Wednesday, November 18, 2015

Carroll's big picture

Physicist Sean M. Carroll has a new book to be released next year, The Big Picture: On the Origins of Life, Meaning, and the Universe Itself:
This is Sean Carroll's most ambitious book yet: how the deep laws of nature connect to our everyday lives. He has taken us From Eternity to Here and to The Particle at the End of the Universe. Now forThe Big Picture. This is a book that will stand on the shelf alongside the great humanist thinkers from Stephen Hawking and Carl Sagan to Daniel Dennett and E.O. Wilson. It is a new synthesis of science and the biggest questions humans ask about life, death, and where we are in the cosmos. 

Readers learn the difference between how the world works at the quantum level, the cosmic level, and the human level; the emergence of causes from underlying laws; and ultimately how human values relate to scientific reality. This tour of, well, everything explains the principles that have guided the scientific revolution from Darwin and Einstein to the origins of life, consciousness, and the universe, but it also shows how an avalanche of discoveries over the past few hundred years has changed the world for us and what we think really matters. As Carroll eloquently demonstrates, our lives are dwarfed by the immensity of the universe and redeemed by our capacity to comprehend it and give it meaning.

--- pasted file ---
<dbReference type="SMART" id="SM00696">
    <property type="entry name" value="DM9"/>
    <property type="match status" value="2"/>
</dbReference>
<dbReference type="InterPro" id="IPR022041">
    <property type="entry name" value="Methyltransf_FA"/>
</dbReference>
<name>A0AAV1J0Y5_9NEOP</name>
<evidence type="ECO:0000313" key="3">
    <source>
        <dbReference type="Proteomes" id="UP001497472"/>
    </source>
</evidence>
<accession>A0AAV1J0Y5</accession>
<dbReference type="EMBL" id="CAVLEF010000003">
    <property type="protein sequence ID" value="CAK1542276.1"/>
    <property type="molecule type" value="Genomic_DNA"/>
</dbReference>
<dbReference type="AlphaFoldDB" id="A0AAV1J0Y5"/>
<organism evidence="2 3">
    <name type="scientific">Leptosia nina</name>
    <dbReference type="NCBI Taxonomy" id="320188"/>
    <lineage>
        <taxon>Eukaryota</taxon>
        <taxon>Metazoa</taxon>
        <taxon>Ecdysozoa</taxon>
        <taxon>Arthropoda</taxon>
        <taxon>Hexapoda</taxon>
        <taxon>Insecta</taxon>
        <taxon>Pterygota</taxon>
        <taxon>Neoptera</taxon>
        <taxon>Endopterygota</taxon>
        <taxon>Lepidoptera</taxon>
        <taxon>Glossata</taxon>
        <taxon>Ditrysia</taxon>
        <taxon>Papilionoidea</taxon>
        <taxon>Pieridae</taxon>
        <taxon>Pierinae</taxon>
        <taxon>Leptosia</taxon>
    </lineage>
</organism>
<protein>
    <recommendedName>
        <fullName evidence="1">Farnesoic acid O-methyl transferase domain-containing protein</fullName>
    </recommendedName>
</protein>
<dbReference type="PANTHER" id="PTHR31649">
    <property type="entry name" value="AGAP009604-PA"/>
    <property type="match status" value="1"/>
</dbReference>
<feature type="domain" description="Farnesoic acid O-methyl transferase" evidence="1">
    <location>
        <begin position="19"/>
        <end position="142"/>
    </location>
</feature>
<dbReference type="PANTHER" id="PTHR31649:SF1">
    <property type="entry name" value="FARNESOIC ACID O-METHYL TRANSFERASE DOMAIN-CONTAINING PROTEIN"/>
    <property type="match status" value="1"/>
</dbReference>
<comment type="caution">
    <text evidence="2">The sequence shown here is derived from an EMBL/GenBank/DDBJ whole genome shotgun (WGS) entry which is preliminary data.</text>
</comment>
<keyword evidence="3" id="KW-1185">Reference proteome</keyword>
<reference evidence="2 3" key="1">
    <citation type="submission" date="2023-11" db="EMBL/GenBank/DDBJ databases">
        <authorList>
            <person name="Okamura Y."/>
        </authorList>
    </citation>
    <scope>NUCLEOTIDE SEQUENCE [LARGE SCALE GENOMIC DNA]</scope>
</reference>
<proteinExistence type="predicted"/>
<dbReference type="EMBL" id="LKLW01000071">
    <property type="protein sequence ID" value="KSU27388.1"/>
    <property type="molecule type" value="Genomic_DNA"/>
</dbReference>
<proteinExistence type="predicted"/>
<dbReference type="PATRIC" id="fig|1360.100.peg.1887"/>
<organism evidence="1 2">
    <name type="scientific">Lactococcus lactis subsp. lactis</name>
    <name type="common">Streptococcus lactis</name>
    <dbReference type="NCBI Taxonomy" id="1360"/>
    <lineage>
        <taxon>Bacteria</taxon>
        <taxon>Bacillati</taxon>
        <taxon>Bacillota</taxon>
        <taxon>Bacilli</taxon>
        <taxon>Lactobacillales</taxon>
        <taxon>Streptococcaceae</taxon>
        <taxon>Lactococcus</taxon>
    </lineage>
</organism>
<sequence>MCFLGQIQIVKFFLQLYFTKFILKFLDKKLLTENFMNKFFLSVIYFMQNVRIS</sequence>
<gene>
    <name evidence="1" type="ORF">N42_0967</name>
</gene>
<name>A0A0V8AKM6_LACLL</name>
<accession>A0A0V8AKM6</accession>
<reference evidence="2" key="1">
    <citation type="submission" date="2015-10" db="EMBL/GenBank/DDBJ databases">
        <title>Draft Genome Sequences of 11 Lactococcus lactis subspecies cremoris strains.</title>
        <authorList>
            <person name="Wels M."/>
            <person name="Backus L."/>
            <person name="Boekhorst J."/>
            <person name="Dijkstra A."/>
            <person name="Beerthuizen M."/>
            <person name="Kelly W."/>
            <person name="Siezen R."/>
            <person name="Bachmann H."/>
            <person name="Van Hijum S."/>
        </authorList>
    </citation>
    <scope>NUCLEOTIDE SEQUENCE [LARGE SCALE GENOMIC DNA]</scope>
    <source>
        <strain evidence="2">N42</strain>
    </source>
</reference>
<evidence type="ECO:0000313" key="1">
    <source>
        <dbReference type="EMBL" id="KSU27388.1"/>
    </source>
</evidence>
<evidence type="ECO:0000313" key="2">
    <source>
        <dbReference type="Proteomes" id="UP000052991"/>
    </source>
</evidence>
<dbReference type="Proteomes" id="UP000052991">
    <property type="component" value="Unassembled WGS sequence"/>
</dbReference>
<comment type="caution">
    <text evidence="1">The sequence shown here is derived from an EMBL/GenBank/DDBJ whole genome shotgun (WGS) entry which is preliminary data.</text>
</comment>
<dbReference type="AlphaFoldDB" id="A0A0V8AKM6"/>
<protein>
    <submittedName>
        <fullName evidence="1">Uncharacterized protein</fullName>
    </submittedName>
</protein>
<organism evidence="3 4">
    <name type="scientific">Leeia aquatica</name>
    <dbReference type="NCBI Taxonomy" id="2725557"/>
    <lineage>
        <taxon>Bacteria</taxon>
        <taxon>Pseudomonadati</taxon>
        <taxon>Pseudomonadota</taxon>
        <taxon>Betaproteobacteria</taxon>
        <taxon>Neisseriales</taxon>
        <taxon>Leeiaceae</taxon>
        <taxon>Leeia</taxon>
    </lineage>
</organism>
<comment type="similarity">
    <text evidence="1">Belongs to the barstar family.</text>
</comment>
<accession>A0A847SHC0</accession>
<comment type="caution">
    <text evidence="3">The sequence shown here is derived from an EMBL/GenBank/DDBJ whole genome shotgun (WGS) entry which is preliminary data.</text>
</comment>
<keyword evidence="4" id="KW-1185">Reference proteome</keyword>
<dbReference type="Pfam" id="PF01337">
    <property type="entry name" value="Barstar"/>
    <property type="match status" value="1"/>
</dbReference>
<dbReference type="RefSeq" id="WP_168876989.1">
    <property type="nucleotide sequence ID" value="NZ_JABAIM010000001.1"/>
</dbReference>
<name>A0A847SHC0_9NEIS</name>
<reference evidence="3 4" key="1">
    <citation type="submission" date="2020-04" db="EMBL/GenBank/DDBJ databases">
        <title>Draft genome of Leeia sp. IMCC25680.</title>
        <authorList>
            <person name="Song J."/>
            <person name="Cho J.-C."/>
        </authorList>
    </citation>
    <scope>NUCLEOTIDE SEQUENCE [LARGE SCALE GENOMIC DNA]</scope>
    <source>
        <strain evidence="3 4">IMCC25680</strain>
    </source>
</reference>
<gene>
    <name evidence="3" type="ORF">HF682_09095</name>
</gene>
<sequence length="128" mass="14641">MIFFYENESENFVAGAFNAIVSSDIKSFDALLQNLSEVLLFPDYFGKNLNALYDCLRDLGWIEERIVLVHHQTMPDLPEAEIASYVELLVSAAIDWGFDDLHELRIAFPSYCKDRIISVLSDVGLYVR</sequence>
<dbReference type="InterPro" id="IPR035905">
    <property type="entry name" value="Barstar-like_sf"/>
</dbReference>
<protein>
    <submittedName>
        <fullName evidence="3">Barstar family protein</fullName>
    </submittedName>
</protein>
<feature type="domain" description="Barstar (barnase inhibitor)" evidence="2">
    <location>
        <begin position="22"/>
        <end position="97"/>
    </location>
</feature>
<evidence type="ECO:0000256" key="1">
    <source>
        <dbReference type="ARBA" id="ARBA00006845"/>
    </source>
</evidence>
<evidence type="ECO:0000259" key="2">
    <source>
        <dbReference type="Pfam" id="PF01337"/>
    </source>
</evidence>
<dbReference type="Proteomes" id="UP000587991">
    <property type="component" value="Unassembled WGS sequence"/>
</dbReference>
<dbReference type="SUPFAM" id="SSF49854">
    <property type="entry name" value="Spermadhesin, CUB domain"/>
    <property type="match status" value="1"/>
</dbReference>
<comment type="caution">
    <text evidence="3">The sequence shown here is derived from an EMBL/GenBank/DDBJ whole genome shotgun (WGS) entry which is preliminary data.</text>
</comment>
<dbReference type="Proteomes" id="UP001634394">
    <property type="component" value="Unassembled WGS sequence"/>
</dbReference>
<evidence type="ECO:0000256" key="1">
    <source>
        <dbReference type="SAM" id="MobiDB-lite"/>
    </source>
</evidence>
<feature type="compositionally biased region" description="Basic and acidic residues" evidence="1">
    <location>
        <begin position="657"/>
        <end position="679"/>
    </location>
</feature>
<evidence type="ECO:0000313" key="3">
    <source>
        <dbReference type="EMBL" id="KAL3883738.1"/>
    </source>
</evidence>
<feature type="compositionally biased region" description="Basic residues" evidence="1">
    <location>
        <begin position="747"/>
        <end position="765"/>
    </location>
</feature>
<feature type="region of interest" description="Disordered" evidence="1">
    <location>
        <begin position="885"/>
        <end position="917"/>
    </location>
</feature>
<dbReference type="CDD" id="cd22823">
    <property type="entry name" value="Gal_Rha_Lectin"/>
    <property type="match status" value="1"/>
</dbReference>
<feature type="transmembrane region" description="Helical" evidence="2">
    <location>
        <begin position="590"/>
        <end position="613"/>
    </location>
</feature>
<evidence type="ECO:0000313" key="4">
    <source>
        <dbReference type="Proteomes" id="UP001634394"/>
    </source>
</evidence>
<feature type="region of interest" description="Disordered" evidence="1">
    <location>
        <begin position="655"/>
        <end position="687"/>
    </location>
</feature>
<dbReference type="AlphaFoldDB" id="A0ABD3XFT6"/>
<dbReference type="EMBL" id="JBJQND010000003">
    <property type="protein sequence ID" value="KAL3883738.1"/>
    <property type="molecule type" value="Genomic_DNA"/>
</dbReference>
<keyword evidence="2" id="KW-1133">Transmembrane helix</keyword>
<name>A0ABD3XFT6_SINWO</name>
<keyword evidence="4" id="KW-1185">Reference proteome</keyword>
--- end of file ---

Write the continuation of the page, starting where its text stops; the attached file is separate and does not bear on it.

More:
Keep in mind that this is a guy who believes in the many-worlds interpretation (MWI) of quantum mechanics, where your every fantasy is really being played out in some parallel universe.

Update: Publication delayed until May 10, 2016.

1 comment:

  1. Carroll is a piece of interesting work.

    He detests and mocks religion because it isn't scientific and then goes on about providing evidence showing how it isn't based on evidence as its basis.


    Carroll then goes on about how beautiful the many worlds interpretation is with flowery poetic language and how there needs to be a new kind of 'science' that isn't hobbled by such quaint concepts as falsifiability and actual evidence (you can't falsify it, much like 'climate change' there is no evidence that could falsify the statement.


    So Carroll believes a lack of observational evidence as evidence there is no grounds for God or faith, while at the same time his own personal belief system based on faith, beautiful math, and no observational evidence gets a complete pass on any kind of similar scrutiny. So much for reason.

    Carroll is a sanctimonious hypocrite and a snob. He is a true believer who merely wants his own religion as the only truth and to banish all others. He also wishes for science to become a political power that can coerce people into doing and believing things.